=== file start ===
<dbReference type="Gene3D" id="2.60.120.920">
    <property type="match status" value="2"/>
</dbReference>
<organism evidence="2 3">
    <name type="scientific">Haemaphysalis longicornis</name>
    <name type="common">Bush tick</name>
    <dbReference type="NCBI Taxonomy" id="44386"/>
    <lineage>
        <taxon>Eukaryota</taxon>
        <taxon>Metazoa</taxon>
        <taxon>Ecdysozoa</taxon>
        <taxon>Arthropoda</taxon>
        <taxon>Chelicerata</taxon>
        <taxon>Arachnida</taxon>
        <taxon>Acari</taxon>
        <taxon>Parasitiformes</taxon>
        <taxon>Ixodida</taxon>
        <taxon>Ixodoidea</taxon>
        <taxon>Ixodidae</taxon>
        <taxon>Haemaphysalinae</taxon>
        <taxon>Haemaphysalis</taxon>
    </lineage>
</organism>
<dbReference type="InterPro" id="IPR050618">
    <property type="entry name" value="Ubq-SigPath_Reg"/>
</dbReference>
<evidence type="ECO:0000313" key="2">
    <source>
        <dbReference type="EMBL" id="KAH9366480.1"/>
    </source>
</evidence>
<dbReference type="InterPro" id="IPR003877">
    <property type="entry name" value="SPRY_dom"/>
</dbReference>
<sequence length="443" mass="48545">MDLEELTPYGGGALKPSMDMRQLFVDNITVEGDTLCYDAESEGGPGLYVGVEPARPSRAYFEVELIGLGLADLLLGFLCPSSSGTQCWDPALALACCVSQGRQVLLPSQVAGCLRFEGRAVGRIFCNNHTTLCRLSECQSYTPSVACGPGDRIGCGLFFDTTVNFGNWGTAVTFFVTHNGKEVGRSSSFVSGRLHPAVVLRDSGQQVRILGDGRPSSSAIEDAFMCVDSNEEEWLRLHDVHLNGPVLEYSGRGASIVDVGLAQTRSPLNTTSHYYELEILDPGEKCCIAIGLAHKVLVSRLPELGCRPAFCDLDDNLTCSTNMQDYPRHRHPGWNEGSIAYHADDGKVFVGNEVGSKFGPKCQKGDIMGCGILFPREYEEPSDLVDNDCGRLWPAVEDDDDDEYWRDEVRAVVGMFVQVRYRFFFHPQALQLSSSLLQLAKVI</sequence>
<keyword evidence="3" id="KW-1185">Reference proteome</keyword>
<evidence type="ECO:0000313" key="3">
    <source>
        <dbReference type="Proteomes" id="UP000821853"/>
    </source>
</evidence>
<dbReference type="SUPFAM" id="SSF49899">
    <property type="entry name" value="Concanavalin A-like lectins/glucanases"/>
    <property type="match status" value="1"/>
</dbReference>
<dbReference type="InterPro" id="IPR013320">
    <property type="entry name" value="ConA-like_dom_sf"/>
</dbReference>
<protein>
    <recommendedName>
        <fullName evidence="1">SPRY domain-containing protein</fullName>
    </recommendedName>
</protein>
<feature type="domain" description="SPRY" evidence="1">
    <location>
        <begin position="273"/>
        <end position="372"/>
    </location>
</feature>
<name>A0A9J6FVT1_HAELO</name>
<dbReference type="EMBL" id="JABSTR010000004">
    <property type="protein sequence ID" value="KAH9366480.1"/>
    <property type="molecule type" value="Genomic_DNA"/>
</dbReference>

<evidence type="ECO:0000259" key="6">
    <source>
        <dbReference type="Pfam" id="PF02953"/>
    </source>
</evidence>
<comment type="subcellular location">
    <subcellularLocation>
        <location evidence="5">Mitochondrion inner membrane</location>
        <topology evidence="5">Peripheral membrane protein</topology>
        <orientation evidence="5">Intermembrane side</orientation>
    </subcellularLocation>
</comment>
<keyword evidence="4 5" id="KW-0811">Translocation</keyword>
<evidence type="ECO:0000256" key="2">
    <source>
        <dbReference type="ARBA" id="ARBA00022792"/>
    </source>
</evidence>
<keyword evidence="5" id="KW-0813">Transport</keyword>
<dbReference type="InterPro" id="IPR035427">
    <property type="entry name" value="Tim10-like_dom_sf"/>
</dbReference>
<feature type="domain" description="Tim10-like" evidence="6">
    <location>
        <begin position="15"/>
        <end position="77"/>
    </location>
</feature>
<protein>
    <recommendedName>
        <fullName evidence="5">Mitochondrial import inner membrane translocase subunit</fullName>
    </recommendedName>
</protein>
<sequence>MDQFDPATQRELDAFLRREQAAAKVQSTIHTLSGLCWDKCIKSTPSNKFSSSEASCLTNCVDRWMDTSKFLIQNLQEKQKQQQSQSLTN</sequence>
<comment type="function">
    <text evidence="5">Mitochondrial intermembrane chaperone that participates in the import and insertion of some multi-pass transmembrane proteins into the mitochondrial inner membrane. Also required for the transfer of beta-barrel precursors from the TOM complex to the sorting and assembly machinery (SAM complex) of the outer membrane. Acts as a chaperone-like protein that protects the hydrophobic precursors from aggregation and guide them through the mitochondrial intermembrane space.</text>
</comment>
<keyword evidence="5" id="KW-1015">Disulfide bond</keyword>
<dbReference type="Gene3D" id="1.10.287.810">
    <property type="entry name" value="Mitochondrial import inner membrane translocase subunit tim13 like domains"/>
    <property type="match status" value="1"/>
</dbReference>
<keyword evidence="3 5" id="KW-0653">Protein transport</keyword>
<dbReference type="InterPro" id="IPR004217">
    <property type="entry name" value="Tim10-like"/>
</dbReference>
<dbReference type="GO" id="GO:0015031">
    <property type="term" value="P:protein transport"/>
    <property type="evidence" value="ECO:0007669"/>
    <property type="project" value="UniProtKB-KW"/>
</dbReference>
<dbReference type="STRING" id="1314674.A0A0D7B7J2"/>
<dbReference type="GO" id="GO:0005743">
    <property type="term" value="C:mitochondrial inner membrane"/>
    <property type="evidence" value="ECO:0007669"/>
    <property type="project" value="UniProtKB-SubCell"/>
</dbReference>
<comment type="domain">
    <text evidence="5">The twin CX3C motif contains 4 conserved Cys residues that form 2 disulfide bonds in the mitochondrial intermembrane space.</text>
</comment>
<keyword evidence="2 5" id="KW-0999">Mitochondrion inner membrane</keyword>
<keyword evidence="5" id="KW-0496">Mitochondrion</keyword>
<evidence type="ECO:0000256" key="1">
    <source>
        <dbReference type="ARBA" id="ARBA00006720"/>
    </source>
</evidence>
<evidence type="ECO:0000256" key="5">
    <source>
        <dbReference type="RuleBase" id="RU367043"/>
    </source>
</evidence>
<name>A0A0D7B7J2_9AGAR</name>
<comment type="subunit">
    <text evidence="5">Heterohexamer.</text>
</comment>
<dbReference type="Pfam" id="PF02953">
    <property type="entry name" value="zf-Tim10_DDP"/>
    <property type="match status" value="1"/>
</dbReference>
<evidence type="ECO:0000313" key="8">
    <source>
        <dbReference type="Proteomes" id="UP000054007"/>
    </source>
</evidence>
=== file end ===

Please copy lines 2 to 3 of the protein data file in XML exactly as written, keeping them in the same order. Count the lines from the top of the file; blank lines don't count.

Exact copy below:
    <property type="match status" value="2"/>
</dbReference>